I moved out of Chicago (in the middle 1990s) and relocated to the far northwestern part of Illinois, I noticed that the Milkweeds I had grown in my Chicago backyard -to attract butterflies -were nowhere to be seen in my new home, and that any butterflies I found around my new home were weak and dying.
Odd, right! Especially since I was out of the city and surrounded by farms and open prairies. Miles of Illinois countryside. I had assumed the butterflies would be abundant. I was wrong.
Humans have always ignored the tiny life forms that buzz and flutter around; we were lead to believe they were unnecessary and an inconvenience. We are slowly understanding how wrong we were and that we need to protect nature if the human race is to survive.
Before I moved permanently out of Chicago, I had gathered Milkweed seed pods from my Chicago garden and planted them into my new garden.
As my property grew upward and blocked some of my Milkweeds from the farm fields pesticide, my Milkweeds proliferate, and they attracted Monarchs.
In 2015, The Washington Post had an article, “As pesticides wipe out Monarch butterflies in the U.S., illegal logging is doing the same in Mexico.”
Monarchs are the world’s ‘miners canaries’ are we listening? Large companies profit from the production and sales of poisons. Those companies are feeding on our fears of bugs or insects known as Entomophobia or Acarophobia.
We have groups like the Monarch Way Station NetWork.
The Monarch Conservation Database of the U.S. Fish and Wildlife Service~ “We have developed a database to capture information about recently (i.e. since 2014) completed, ongoing and planned conservation efforts for the monarch butterfly….This includes improving and creating habitat by enhancing milkweed and blooming nectar plant resources.”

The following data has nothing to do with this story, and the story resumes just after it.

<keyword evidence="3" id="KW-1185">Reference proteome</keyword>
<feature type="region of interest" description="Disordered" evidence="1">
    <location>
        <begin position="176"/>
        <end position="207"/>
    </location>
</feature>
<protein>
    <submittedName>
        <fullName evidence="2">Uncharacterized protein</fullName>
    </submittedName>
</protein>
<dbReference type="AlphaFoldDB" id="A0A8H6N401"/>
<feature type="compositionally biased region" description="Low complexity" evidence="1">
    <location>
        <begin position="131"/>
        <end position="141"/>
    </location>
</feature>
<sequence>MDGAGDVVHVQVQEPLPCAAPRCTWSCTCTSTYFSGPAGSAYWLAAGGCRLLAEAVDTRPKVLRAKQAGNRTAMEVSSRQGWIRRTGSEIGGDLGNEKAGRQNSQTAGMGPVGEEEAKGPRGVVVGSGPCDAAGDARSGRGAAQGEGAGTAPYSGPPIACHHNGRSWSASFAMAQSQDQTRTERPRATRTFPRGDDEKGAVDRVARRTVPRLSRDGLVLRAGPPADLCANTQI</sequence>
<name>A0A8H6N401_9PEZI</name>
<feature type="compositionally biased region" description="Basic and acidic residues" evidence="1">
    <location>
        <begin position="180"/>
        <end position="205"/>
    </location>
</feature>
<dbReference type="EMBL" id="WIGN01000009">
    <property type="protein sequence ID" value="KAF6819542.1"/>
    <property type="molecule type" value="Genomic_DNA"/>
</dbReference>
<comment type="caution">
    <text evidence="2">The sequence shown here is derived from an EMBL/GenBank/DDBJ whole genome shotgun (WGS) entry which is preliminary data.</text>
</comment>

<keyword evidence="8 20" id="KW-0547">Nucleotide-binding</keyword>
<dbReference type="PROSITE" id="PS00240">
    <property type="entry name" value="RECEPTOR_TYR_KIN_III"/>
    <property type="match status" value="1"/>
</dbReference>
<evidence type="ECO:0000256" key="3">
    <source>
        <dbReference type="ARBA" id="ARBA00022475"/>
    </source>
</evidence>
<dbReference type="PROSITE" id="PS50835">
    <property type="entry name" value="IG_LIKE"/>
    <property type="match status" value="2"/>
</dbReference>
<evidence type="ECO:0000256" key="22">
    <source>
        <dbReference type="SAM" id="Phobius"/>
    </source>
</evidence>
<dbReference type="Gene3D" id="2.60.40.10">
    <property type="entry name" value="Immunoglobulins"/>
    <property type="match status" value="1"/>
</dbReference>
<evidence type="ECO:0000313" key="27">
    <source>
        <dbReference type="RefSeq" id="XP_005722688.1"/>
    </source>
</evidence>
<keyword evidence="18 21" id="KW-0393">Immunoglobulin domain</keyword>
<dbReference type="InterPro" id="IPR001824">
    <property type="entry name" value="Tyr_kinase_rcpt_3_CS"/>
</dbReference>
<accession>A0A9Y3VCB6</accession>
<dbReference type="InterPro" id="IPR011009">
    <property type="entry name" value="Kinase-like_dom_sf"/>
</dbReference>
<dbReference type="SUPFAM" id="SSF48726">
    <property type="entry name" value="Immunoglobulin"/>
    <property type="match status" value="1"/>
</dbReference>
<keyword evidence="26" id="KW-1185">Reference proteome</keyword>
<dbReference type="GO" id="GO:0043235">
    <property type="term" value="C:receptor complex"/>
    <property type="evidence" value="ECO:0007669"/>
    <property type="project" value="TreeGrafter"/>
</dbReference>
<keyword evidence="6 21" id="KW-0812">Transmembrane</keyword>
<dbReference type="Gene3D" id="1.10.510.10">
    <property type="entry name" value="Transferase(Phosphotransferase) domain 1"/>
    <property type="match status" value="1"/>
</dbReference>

This is a wonderful site to find out how to help the Monarchs in your own backyard.
“Monarch populations have already lost an estimated 165 million acres of breeding habitat across the United States to herbicide spraying and development. Yet when the Environmental Protection Agency approved new dicamba products in 2016, it did not even analyze risks to monarchs” ~kansascity.com
And then there is Monsanto. Heavy sigh… the company that profits from the sales of their pesticides. Monsanto is also in control of our food supply.
All of the Monarch pictures are my own. All photo’s and the video were created in my yard. A big ‘Thank You’ to the Monarchs. If you would like to have your own butterfly garden check out ‘Pollinator Habitat’ at the Monarch Waystation Network
What are your thoughts on the plight of the Monarch? What are your thoughts on Monsanto?